Zimbabwe now has the highest priced petrol in the world at more than $3 a liter. The second highest prices are in China at around $2 a liter. The government has stated that the significant rise in fuel prices was put in place to prevent fuel shortages and counteract illegal fuel trading. The country mostly imports its fuel, but without hard currency, imported products are difficult to obtain. In addition to this, the government has been accusing people of hoarding fuel and selling it on the black market, which is said to be much cheaper than buying it up front because of the country’s currency crisis.

Food Insecurity

Without fuel, many farmers cannot operate the basic machines that they need to cultivate and harvest crops. Many rural households rely on agriculture as a main source of food, and the prediction of bad harvests by USAID only makes the situation seem worse. In addition, the current drought has left farms without rainfall to water crops, and without fuel, farms cannot power their irrigation systems to counteract poor rainfall.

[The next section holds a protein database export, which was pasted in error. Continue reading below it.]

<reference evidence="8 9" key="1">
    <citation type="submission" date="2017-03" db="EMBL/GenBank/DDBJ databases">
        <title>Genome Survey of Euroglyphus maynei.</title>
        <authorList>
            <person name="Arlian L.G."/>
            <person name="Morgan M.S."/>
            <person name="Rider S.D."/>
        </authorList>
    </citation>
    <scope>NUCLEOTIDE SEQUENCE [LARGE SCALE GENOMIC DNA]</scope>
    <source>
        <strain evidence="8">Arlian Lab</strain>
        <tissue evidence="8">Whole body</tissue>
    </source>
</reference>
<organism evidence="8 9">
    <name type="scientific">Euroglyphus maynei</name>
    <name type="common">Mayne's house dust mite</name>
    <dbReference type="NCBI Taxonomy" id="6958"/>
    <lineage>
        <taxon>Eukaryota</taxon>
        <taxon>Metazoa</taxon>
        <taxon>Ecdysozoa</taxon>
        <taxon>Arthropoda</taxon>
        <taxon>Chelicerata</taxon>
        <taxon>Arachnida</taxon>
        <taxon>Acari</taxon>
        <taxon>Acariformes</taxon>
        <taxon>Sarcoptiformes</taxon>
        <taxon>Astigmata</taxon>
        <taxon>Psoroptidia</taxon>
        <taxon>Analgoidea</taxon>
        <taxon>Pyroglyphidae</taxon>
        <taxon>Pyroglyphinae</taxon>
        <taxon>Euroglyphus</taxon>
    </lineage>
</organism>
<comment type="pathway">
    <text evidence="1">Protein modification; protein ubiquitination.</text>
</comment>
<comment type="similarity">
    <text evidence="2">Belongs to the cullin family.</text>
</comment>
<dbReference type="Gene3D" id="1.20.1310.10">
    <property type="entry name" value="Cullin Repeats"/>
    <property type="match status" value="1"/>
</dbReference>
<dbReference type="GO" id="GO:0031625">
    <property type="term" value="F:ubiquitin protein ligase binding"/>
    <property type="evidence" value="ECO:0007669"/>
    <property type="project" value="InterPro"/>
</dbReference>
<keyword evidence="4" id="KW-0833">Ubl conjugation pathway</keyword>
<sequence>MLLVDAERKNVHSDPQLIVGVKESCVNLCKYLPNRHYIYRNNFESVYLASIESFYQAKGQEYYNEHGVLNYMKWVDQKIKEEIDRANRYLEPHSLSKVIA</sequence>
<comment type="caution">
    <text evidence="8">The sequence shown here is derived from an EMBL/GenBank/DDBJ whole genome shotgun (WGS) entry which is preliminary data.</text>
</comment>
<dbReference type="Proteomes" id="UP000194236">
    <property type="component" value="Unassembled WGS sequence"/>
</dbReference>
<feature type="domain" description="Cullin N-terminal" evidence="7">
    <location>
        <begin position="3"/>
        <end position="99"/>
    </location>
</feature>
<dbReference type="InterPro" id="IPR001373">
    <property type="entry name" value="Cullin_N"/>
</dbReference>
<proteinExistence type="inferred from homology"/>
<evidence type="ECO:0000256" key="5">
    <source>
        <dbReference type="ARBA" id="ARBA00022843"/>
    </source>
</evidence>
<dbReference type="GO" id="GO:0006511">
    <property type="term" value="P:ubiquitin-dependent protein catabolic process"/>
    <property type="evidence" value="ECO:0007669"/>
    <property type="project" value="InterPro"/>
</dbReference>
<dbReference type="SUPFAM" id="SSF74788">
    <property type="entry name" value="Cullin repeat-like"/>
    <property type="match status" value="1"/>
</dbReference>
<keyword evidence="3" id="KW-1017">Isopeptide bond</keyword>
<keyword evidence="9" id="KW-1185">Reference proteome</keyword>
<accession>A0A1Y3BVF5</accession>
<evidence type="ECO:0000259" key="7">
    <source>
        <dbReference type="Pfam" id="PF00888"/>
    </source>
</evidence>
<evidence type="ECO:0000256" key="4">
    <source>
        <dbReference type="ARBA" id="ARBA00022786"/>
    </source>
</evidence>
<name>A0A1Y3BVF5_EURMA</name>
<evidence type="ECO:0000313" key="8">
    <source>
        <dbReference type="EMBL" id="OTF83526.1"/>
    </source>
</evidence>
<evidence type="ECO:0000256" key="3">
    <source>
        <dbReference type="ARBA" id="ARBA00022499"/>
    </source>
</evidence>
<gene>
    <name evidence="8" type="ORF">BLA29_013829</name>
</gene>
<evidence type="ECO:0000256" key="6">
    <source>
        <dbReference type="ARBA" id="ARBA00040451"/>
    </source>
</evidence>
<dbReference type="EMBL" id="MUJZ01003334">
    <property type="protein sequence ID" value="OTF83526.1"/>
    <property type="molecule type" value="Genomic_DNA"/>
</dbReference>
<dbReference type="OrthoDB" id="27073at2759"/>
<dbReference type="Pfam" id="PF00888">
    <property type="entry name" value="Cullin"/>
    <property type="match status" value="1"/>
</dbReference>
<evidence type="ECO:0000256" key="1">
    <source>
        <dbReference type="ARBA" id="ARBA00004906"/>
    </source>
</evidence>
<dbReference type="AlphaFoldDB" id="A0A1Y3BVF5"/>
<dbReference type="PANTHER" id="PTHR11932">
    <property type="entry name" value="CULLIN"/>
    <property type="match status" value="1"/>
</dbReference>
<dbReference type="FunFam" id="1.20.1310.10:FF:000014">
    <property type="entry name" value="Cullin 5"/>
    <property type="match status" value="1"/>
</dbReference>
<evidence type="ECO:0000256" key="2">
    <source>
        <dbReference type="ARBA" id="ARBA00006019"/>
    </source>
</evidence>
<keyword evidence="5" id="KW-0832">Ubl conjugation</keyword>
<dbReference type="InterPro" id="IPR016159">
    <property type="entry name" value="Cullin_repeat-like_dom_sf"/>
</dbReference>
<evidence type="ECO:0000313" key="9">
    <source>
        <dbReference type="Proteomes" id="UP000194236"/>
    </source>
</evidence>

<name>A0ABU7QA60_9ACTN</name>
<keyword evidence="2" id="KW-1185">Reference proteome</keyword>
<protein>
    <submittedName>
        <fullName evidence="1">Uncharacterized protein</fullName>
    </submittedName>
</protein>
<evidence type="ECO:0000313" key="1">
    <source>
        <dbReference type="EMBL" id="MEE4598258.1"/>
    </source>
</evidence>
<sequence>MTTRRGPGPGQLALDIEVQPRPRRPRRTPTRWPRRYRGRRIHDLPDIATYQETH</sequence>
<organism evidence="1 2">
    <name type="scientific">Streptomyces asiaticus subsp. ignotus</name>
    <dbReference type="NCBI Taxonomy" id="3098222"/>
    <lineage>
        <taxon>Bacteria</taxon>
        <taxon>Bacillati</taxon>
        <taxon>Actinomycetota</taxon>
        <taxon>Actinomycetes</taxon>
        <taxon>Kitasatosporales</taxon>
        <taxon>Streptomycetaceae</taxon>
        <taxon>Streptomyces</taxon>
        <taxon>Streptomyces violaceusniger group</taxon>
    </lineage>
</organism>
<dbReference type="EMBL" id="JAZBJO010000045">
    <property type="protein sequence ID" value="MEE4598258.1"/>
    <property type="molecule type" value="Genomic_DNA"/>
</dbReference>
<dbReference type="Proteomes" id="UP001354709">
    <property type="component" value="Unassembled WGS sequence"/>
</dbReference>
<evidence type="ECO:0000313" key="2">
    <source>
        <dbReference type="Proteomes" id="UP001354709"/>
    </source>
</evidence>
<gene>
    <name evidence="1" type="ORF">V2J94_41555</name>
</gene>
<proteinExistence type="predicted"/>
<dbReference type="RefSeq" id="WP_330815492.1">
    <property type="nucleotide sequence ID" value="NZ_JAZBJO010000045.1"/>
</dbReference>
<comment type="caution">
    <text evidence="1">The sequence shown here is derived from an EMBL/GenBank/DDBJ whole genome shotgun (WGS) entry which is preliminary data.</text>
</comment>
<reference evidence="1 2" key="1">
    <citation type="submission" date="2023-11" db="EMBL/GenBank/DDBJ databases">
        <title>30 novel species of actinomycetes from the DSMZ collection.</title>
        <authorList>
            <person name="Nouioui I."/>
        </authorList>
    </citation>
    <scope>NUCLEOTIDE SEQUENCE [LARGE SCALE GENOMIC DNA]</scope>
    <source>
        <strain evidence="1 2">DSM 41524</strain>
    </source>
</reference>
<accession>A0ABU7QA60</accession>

The Food and Agriculture Organization has stated that “2.4 million people in rural Zimbabwe will be food insecure by March 2019.” This is in part due to the droughts and in part due to the overwhelming increase in fuel prices.  With crop failure and the cost of imports being so high, the government is finding it difficult to import basic necessities such as food and medication.

Plans for Aid

Some citizens believe that effective aid should not come from the local government due to previous allegations that the dominant party prioritizes aid to its own supporters. Organizations like USAID and WFP are partnering to provide emergency food assistance to 665,000 hungry people in Zimbabwe. USAID also supports developmental programs in Zimbabwe such as Amalima.